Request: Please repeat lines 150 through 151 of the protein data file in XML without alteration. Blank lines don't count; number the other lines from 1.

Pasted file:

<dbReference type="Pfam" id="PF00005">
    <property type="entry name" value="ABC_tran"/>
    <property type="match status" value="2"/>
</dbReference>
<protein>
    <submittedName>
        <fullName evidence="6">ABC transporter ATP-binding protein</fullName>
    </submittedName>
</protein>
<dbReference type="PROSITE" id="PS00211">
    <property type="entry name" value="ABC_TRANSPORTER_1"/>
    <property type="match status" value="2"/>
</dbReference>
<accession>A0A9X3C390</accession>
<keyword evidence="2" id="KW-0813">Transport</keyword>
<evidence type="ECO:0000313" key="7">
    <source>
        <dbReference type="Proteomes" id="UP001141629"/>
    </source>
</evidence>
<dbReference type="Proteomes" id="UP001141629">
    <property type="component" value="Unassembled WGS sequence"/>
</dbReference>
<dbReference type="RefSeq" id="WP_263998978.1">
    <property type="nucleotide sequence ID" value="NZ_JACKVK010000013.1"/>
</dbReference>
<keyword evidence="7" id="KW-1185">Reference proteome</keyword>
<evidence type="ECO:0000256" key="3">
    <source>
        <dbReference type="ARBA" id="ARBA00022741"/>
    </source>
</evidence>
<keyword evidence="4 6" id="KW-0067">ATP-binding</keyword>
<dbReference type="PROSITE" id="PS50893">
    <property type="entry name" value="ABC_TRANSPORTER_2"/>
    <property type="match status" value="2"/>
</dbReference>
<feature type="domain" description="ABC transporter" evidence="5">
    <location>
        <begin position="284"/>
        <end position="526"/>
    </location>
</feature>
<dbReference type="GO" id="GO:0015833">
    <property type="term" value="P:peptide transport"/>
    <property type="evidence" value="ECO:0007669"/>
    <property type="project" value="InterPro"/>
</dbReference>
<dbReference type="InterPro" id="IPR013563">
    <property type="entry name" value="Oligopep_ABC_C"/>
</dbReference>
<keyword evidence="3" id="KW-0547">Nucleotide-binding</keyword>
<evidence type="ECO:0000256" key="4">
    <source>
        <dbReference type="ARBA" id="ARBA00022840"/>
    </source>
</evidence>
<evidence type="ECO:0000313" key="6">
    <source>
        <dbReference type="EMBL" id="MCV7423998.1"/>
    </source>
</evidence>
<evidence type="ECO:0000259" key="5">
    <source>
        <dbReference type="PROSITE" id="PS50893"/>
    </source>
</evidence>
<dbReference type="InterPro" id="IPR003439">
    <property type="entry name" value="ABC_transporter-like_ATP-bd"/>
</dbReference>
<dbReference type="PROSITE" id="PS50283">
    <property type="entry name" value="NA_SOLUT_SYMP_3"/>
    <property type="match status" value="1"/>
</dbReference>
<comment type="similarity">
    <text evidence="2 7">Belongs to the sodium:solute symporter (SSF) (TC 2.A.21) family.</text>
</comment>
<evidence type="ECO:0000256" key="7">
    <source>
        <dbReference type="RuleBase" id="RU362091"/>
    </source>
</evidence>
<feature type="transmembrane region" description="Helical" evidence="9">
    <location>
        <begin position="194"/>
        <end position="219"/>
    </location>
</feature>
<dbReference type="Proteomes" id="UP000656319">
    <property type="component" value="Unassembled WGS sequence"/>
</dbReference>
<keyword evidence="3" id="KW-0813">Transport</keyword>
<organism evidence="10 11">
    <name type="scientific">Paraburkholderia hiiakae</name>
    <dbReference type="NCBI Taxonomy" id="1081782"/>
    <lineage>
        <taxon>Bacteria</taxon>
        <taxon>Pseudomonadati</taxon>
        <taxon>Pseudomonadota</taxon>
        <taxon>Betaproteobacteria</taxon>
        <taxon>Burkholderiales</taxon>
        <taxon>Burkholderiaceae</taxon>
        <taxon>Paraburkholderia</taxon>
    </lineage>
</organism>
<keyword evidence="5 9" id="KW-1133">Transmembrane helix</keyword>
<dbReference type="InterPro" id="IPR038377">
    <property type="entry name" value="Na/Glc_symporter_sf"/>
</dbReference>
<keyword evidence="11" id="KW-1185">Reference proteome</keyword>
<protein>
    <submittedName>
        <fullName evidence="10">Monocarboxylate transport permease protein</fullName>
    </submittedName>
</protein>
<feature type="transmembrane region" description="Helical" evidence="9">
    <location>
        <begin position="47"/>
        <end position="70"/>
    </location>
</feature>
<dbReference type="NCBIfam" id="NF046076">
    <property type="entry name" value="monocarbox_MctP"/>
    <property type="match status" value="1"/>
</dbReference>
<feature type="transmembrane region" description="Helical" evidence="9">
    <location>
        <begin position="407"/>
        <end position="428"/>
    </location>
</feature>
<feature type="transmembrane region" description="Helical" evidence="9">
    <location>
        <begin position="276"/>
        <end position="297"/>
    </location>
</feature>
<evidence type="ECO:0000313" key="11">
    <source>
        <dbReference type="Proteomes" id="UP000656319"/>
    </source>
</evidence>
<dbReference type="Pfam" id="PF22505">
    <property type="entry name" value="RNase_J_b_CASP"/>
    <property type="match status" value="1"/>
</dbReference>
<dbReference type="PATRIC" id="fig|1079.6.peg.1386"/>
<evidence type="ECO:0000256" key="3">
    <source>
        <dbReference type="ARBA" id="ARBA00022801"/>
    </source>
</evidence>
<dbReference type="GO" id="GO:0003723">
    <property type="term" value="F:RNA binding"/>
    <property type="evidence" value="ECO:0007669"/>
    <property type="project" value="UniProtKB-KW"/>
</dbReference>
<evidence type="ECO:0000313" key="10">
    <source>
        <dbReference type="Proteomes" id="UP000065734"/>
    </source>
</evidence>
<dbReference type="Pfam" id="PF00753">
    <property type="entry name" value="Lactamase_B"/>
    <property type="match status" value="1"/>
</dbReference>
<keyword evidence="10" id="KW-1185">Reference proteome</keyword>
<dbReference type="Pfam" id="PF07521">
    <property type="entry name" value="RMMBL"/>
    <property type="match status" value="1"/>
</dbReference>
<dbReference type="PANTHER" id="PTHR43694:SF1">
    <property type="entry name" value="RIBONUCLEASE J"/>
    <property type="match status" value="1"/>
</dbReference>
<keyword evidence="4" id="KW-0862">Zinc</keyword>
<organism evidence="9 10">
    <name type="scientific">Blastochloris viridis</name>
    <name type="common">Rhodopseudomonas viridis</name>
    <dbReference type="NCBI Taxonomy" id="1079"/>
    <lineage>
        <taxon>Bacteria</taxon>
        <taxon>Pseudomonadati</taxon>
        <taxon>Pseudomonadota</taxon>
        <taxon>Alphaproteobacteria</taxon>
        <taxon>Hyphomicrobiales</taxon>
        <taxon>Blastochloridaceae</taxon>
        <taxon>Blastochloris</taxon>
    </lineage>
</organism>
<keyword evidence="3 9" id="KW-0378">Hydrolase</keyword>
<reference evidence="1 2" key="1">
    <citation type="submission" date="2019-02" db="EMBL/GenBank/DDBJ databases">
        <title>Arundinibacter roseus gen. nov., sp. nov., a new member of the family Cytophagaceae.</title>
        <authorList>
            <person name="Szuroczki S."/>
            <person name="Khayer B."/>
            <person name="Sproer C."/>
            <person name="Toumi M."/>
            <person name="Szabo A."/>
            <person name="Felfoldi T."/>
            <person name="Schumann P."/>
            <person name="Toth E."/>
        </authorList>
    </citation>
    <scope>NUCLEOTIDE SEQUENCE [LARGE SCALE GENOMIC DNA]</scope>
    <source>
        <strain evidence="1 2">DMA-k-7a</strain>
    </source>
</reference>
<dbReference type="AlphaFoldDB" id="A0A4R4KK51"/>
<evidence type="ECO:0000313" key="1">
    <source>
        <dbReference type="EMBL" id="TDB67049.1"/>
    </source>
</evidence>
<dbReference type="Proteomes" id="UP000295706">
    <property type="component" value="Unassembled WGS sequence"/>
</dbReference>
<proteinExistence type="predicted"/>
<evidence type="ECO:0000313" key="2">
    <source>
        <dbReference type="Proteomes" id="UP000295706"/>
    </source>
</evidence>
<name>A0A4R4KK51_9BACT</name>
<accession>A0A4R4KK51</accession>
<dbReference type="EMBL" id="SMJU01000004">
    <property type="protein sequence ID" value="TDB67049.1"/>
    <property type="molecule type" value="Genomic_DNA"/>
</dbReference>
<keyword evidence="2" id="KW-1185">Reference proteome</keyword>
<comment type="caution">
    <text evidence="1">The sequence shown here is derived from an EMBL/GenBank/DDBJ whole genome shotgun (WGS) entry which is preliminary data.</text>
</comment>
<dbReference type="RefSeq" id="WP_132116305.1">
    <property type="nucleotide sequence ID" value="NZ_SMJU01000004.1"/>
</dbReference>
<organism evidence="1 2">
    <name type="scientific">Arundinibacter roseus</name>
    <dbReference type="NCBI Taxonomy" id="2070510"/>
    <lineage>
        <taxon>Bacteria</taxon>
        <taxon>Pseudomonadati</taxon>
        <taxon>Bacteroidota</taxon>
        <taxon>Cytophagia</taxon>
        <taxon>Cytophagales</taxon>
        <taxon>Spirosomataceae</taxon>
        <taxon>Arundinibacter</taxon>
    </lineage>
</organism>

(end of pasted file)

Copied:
        <dbReference type="ARBA" id="ARBA00022801"/>
    </source>